- Lack of consultation on operational changes
- Not asked what would help to work effectively and comfortably from home
- Rhetoric of health and safety of staff is of utmost priority
- Communications at least implying it is “business as usual”
- Blocks on procurement to enable homeworking
- Contradictory advice and guidance messages from different levels of management
All employees are likely to be impacted in some way by such issues, but it is disabled employees who are evidently the most affected by a range of structures and attitudes designed to test the resolve of even the most privileged employee. More specifically, little concern seems to be given to anticipating adjustments to key decisions made by the university, and little concern seems to be given to adjustments that could follow or part compensate for major or urgent operational decisions.
How would disabled employees like to be better supported under lockdown?
Disabled participants provided an extensive range of commentary on what they believed would work better for them. Such ideas are summarised as follows.
- Recognise working under lockdown is not “the new norm”
- Share work on an equitable and adjusted basis
- Provide workplace adjustments
- Amend performance targets/suspend performance and development review
- Check in with staff on a regular and meaningful basis
- Consult with staff
- Create “safe space”
- Clearly sign-post routes to wider support
- Show empathy
- Care for employees as much as students
- Clear and consistent communications
As can be seen from suggestions above, a range of key themes related to better support emerge. First, especially in a crisis situation, changing management and decision-making structures in a large and bureaucratic organisation is probably too much to ask at the moment, so universities should instead concentrate efforts on developing more meaningful attitudes towards staff. At the least, treat employees as an heterogenous group and treat all employees as part of a strategic HR strategy to hold the university together in such challenging times. Two, much of the above is simply standard “good practice”, adopting such ideas will have a positive effect on the entire workforce, which should in turn improve organisational effectiveness in such uncertain times. Finally, universities cannot do all this alone. For instance, there is a role to play for line managers and team leaders, HR staff, trade union representatives, self-organised social groups and a range of external organisations.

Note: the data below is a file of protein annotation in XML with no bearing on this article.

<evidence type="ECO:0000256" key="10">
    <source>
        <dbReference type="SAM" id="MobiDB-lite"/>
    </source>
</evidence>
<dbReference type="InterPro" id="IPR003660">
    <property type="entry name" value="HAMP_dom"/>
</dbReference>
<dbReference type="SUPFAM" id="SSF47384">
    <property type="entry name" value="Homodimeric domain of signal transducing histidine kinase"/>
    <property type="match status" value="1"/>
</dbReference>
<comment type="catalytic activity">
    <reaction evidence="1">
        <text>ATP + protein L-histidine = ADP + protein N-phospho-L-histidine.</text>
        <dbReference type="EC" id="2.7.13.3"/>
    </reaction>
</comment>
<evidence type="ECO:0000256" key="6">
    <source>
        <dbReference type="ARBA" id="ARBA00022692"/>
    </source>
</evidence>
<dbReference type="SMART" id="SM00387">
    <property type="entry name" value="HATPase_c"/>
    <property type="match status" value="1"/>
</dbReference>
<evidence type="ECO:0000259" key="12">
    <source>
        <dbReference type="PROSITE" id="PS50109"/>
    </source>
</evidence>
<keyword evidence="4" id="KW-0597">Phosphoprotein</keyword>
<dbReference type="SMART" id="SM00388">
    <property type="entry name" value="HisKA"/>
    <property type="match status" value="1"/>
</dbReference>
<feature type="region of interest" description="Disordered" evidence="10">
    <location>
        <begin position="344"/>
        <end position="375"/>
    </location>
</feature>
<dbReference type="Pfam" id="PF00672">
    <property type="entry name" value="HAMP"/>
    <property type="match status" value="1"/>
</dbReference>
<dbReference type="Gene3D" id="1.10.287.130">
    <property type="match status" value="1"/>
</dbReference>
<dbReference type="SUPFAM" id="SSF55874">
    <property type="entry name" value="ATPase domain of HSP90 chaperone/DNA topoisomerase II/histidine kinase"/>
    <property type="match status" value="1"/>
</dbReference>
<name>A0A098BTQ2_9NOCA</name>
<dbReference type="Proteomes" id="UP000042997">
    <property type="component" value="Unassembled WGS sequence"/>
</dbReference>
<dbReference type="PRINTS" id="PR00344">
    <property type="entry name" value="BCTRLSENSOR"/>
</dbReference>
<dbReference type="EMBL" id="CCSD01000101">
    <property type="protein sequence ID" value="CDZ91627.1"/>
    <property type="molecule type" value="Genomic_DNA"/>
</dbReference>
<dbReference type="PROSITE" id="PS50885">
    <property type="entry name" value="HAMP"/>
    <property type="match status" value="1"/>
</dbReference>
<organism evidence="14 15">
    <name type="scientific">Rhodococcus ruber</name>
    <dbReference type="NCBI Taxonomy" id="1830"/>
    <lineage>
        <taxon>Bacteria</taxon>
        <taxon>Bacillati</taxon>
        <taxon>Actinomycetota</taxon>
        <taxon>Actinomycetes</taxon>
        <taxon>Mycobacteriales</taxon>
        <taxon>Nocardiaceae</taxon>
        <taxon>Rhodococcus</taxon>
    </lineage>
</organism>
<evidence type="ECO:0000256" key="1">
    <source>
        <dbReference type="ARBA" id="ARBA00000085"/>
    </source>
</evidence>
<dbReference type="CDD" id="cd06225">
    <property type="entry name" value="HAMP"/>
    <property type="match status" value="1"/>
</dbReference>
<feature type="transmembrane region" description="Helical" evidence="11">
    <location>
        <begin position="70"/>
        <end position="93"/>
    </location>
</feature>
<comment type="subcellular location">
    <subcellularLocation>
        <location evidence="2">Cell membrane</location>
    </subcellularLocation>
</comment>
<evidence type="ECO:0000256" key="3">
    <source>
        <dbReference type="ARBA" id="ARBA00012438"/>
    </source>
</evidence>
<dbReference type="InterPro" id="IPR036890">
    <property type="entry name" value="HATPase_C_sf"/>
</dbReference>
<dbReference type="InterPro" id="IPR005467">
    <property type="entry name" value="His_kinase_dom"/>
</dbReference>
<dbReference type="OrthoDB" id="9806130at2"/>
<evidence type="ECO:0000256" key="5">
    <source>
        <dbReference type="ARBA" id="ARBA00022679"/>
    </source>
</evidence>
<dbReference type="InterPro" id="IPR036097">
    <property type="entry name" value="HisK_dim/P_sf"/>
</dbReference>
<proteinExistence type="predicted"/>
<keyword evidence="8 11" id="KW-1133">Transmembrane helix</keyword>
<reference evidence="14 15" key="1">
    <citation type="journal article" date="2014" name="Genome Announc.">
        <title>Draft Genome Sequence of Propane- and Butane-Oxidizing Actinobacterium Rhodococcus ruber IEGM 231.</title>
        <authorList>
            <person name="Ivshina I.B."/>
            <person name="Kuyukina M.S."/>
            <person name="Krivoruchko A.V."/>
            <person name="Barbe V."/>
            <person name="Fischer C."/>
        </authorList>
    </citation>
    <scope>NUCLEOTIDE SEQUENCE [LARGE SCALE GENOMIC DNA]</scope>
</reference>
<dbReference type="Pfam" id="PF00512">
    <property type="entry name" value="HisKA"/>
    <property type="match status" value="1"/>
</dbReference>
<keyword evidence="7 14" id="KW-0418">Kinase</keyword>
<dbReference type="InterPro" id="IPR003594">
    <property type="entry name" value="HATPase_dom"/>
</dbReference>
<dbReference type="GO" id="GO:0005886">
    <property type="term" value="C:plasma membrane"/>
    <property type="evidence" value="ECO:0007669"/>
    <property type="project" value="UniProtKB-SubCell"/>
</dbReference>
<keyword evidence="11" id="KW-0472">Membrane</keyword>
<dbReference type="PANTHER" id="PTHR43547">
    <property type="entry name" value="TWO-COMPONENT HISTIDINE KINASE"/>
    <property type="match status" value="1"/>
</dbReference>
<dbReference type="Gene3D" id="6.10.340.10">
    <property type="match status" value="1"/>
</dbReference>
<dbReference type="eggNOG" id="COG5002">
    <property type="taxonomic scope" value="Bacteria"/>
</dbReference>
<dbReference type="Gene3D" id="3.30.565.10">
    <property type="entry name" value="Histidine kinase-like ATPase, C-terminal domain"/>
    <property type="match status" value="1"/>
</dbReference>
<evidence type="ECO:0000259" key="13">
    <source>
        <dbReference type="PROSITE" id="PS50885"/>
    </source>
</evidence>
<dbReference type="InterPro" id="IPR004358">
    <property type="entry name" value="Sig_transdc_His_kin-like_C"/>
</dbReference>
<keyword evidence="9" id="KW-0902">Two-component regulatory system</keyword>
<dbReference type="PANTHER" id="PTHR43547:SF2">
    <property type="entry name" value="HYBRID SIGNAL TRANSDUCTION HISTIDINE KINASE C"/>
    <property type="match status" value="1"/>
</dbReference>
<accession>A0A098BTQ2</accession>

Summary and key message
The article is based on attempt to take you through a survey allowing disabled university employees to rate their experiences of working under lockdown, offering explanations as to why many have had a dissatisfactory experience, and to go through how disabled employees believe universities can better support them in very difficult circumstances. The key message is there is still time to make amends and there are a range of simple steps university employers can take to better support disabled employees through what could be a long and testing time under lockdown.